Aliens may be using rogue planets as spaceships

according to one study published in the International Journal of Astrobiology (opens in new tab)aliens could use rogue planets – wandering worlds that were kicked out of the system in which they originated like a snooker ball by some gravitational event, or were formed externally – as alternatives to spacecraft.

The study comes from a Houston Community College physics and astronomy professor named Irina Romanovskaya, who said Motherboard (opens in new tab) that since rogue planets are difficult to detect in the interstellar darkness between systems, there could be a substantial number of them out there. “This raises the chance that some advanced extraterrestrial civilizations, if they exist, could hitch a ride on floating planets,” said Romanovskaya. “That’s why I call these hypothetical civilizations Cosmic Riders.”

Although they weren’t extracting energy from a star like regular planets, apparently these nomadic worlds could still be habitable. They may have subsurface oceans, atmospheres with enough hydrogen to preserve them, and enough waste heat to provide energy for a substantial period of time.

Sounds like a great idea for a video game, and indeed, there have been games about rogue planets. Starquake, first released on ZX Spectrum in 1985, had you trying to stabilize a rogue planet before it imploded, and Metroid Prime 2 was set on a rogue planet with a dark extradimensional twin, which isn’t a concept that has that much basis. in science.

Romanovskaya’s hypothesis is based on more solid principles: that rogue planets have advantages over spacecraft, such as coming with their own resources and habitats, and not needing artificial gravity. They can also provide an escape for the denizens of an aging system, who can even use the momentum of a dying star to propel a world on the fringes of their system into the depths of space.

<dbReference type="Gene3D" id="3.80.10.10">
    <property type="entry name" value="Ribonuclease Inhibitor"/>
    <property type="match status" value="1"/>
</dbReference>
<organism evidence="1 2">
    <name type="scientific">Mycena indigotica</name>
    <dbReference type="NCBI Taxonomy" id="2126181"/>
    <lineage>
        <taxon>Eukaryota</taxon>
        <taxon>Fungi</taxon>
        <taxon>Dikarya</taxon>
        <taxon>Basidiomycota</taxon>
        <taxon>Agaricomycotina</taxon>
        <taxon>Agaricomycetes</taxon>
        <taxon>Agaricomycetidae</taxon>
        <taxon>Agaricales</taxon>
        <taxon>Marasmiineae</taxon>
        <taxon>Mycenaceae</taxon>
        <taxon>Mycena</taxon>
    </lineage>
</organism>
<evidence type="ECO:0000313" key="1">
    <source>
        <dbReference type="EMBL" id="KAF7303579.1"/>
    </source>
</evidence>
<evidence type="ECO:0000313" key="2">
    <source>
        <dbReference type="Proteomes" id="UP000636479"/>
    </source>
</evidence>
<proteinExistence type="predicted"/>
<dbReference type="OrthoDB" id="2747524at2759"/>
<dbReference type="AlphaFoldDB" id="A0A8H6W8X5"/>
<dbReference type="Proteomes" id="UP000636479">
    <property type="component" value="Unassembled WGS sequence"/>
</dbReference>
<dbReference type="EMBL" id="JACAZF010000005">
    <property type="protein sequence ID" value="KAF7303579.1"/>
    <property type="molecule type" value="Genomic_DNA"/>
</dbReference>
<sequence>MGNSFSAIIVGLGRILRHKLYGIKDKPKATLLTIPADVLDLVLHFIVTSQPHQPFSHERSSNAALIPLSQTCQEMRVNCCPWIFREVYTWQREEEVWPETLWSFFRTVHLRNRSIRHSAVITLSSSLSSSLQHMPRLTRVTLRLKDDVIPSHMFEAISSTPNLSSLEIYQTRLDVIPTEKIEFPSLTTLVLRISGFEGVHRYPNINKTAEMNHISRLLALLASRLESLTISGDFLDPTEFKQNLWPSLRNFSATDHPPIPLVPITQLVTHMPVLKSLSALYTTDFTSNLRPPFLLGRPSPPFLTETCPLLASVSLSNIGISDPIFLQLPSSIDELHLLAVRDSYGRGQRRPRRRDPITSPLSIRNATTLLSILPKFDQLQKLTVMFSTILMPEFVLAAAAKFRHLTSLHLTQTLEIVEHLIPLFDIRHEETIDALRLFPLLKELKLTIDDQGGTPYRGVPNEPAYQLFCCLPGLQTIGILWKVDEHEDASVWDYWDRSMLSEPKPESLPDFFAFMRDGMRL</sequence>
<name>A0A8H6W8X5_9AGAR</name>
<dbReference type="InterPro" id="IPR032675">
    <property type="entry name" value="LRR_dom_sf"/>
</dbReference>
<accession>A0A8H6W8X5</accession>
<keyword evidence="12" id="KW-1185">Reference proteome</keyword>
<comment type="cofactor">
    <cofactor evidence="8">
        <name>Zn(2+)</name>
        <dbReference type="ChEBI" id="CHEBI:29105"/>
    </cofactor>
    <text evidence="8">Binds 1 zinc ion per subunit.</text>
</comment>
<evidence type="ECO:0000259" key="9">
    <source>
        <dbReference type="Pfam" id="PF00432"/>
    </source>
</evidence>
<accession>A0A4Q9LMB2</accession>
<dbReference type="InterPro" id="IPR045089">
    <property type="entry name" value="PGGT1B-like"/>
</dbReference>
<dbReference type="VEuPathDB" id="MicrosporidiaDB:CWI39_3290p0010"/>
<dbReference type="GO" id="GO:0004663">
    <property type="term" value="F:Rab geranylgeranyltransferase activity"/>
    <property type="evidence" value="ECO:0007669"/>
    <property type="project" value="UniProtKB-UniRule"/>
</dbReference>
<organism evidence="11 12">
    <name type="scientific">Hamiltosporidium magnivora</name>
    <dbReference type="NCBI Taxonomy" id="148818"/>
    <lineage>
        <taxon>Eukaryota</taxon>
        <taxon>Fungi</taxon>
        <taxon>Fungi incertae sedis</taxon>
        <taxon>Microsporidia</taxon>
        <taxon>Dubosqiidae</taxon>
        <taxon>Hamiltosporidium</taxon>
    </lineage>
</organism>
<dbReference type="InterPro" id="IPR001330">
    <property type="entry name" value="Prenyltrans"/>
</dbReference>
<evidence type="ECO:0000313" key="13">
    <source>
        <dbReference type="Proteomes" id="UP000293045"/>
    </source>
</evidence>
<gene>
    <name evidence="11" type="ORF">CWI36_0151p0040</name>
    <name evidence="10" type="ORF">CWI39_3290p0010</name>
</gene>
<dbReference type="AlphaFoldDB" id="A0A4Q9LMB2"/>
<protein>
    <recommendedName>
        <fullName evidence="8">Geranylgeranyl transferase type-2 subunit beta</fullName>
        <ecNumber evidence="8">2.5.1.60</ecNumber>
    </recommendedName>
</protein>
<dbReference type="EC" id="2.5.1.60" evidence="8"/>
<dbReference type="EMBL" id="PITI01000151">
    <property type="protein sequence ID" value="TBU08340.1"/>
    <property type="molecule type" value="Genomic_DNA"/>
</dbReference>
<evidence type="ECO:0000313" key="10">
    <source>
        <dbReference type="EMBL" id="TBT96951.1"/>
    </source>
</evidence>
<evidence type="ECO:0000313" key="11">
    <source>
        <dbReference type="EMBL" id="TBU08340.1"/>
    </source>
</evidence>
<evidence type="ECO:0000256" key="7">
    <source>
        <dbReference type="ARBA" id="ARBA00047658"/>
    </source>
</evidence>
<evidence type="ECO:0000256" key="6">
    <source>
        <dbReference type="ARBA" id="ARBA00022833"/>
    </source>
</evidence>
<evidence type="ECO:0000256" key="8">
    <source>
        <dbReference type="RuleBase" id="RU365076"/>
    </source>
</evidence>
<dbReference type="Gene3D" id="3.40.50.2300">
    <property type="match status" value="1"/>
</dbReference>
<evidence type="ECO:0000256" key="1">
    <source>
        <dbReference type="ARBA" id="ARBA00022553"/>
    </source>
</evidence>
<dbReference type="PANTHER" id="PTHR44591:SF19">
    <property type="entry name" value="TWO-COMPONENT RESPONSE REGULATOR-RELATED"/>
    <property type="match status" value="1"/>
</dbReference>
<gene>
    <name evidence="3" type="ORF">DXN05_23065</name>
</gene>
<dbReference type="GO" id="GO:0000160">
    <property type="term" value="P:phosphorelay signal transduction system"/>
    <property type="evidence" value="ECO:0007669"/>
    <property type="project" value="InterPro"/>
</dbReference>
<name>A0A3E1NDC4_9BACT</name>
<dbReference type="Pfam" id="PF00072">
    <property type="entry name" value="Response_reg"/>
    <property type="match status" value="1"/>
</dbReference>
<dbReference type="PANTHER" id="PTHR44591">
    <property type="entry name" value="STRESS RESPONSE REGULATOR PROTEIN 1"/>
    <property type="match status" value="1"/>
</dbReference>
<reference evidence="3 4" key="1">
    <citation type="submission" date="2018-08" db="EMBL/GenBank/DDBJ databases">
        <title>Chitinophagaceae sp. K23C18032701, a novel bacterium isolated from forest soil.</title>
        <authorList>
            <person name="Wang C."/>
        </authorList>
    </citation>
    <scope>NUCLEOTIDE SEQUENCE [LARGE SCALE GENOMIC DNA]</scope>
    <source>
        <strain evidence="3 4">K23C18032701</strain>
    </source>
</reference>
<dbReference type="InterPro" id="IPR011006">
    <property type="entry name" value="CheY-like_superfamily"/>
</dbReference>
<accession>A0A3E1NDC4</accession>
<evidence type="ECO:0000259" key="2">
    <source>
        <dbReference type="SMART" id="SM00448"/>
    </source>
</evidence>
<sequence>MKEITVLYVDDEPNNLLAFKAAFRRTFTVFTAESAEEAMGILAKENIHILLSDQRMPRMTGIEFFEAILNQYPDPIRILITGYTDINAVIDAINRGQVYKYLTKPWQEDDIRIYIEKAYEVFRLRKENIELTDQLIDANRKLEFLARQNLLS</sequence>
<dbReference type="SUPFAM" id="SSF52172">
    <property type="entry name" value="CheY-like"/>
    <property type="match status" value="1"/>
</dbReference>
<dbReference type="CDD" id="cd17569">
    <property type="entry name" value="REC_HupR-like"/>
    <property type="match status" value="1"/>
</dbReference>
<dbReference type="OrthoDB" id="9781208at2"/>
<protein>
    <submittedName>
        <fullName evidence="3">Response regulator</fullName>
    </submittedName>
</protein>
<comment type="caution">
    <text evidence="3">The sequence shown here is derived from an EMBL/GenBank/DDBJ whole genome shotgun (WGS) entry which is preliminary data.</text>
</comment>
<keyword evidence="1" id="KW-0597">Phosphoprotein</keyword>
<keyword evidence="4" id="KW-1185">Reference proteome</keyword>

From there, it’s a matter of waiting until you get close enough to another system with a habitable world, like ours, and then using regular spacecraft to make the shortest jump. As Romanovskaya said, “There are no traffic lights in the Galaxy. If the Solar System is in the path of some floating planet, the planet will not stop at a red light. It will fly through the Solar System.”

A final idea from Romanovskaya’s study immediately suggests an intriguing video game: A rogue planet used by alien hitchhikers who abandoned it, or didn’t survive the trip, could end up floating around in wide orbit. As Romanovskaya writes: “If a free floating planet carrying extraterrestrial species or their technologies were gravitationally captured by a planetary system with the help of extraterrestrial technologies, then the captured floating planet would hold interstellar travelers or their artifacts. captured floating planet residing as wide-orbiting planets in the outer regions of planetary systems.”

The idea of ​​exploring a dead planet on the fringes of the Solar System to discover alien technology sounds like something out of Mass Effect, or maybe Dead Space. Of course, if this has already happened in reality, I would prefer it not to look so much like Dead Space.

Thanks, Motherboard (opens in new tab).

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